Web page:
Research and experience show there are 4 stages to getting and keeping a customer culture: Initiation, Implementation, Embedding and Reinforcement. In my last three posts I outlined the actions to take at the initiation, implementation and embedding stages. In this post I focus on the 6 actions used to reinforce customer culture.
Once customer culture is embedded as the normal way of doing business it is important to be vigilant and reinforce it. With success comes arrogance, and with arrogance – complacency. There are many examples of previously successful companies that fell into that trap. Toyota, a guiding example of customer culture, suffered not only losses, but humiliation at a congressional hearing in February 2010, when they failed to accept that some of their models had safety problems. This was a failure of culture in which the famed Toyota quality control was not questioned despite substantial customer feedback of problems experienced by American consumers. It illustrates that even the best companies need reinforcement of their customer culture.
The following 6 actions help companies to avoid mis-steps
1. Culture reinforcement and revitalization activities
Leaders should use new technologies to reinforce customer culture and revitalize staff. These may include real time observation of customers buying their products and real time social media commentary on the company’s service. Particular attention on negative customer experiences and comments helps to avoid complacency.
2. Ongoing market alignment and re-alignment activities
Sharing customer and competitive insights across the business acts as a vehicle to engage all staff in innovative activities that re-aligns the business with its changing market and competitive landscape. Just as many of the media companies like News Corporation have found, disruptive technologies require new business models for re-alignment to take place.
3. Continuous monitoring of customer culture and customer performance metrics
Companies need to look for new ways to improve their measurement of customer culture and customer-focused business performance. In particular, models for identifying the drivers of future performance can act as early warning signals for adaptation. The Market Responsiveness Index (MRI) and Net Promoter Score (NPS) are two complementary measurement tools that provide early warning signs of future performance.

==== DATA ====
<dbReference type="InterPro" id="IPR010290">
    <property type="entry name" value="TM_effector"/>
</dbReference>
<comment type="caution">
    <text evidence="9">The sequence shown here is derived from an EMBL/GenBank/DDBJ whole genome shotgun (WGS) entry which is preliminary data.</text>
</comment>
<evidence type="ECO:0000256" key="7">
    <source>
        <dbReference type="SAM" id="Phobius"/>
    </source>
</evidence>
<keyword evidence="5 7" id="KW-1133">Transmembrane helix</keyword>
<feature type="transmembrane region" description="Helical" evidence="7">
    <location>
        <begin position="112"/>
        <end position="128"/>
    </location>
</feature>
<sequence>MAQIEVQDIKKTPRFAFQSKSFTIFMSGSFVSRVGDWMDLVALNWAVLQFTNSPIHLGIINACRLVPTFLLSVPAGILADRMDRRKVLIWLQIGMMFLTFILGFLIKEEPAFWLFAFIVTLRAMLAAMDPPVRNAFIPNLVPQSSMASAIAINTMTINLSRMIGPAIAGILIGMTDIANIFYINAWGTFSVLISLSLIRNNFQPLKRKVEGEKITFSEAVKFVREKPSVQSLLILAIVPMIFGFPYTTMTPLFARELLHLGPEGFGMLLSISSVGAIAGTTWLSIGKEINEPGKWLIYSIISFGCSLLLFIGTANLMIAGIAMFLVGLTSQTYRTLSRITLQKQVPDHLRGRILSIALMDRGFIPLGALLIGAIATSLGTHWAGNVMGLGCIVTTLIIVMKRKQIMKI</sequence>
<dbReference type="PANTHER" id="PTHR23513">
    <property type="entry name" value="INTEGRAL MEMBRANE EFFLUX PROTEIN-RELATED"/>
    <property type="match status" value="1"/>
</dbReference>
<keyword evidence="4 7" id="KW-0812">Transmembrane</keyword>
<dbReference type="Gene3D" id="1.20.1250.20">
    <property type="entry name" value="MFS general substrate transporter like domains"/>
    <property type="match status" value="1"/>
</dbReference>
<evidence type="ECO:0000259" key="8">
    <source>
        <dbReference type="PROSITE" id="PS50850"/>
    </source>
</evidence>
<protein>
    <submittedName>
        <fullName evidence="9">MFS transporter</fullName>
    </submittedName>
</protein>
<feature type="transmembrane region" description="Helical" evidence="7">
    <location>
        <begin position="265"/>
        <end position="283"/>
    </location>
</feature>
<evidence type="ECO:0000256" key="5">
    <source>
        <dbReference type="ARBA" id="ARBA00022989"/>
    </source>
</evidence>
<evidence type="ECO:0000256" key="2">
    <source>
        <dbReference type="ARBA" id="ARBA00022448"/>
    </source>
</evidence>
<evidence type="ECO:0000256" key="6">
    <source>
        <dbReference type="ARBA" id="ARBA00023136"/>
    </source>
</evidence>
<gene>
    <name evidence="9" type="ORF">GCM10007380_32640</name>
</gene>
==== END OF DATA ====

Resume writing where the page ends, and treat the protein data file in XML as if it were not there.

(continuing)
4. Cultural screening of new management and staff
Newly hired senior management can have a positive or negative effect on customer culture. Many companies now hire for “cultural fit” to ensure reinforcement of the culture.
5. Cultural “flame keepers”
As firms adapt to change, staff are faced with changes in processes that can affect customer culture. This is extreme when a company acquires another business that has a different culture. These changes make the company susceptible to new management fads that may run counter to its customer culture. The role of flame keepers is to ensure that these changes do not negatively affect the company’s core customer culture.
6. Measurement of the profit impacts of customer culture
The major purpose of a strong customer culture is to enable a company to adapt to external change in a way that produces sustainable revenue and profit growth. By measuring the profit impacts of its customer culture and improved customer experience and the costs of any mis-steps, a company reinforces the value of having a strong customer culture.
A corporation that has done a great job at developing and maintaining a strong customer culture throughout its many different businesses is Virgin. Richard Branson has been able to embed strong customer cultures in many Virgin companies. They operate in businesses as unrelated as railroads and banking and serve as proof that a focus on creating a powerful customer culture is a successful way to differentiate and profit.